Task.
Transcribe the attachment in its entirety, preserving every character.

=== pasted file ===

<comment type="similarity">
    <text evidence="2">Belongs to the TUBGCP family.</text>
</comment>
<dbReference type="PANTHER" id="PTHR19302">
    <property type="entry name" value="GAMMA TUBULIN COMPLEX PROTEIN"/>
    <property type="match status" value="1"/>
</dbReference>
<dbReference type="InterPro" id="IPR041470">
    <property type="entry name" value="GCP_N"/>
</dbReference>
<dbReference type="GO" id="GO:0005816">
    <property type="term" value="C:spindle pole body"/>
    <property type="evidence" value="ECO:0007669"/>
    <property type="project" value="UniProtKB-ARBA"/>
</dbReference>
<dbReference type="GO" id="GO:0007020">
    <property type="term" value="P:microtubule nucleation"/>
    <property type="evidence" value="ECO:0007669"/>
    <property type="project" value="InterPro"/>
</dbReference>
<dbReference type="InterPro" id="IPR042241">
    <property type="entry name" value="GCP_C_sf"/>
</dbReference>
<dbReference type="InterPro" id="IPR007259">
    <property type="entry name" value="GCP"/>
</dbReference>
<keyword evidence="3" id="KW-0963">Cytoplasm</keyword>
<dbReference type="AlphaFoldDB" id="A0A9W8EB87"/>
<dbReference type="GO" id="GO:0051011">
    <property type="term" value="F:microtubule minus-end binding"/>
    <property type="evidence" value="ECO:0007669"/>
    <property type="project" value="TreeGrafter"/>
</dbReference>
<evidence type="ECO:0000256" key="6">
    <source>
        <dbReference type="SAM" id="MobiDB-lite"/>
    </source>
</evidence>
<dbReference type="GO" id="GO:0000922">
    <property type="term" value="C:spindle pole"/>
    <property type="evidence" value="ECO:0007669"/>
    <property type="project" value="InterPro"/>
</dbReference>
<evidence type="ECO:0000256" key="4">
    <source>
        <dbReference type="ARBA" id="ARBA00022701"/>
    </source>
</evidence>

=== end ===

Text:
<comment type="similarity">
    <text evidence="2">Belongs to the TUBGCP family.</text>
</comment>
<dbReference type="PANTHER" id="PTHR19302">
    <property type="entry name" value="GAMMA TUBULIN COMPLEX PROTEIN"/>
    <property type="match status" value="1"/>
</dbReference>
<dbReference type="InterPro" id="IPR041470">
    <property type="entry name" value="GCP_N"/>
</dbReference>
<dbReference type="GO" id="GO:0005816">
    <property type="term" value="C:spindle pole body"/>
    <property type="evidence" value="ECO:0007669"/>
    <property type="project" value="UniProtKB-ARBA"/>
</dbReference>
<dbReference type="GO" id="GO:0007020">
    <property type="term" value="P:microtubule nucleation"/>
    <property type="evidence" value="ECO:0007669"/>
    <property type="project" value="InterPro"/>
</dbReference>
<dbReference type="InterPro" id="IPR042241">
    <property type="entry name" value="GCP_C_sf"/>
</dbReference>
<dbReference type="InterPro" id="IPR007259">
    <property type="entry name" value="GCP"/>
</dbReference>
<keyword evidence="3" id="KW-0963">Cytoplasm</keyword>
<dbReference type="AlphaFoldDB" id="A0A9W8EB87"/>
<dbReference type="GO" id="GO:0051011">
    <property type="term" value="F:microtubule minus-end binding"/>
    <property type="evidence" value="ECO:0007669"/>
    <property type="project" value="TreeGrafter"/>
</dbReference>
<evidence type="ECO:0000256" key="6">
    <source>
        <dbReference type="SAM" id="MobiDB-lite"/>
    </source>
</evidence>
<dbReference type="GO" id="GO:0000922">
    <property type="term" value="C:spindle pole"/>
    <property type="evidence" value="ECO:0007669"/>
    <property type="project" value="InterPro"/>
</dbReference>
<evidence type="ECO:0000256" key="4">
    <source>
        <dbReference type="ARBA" id="ARBA00022701"/>
    </source>
</evidence>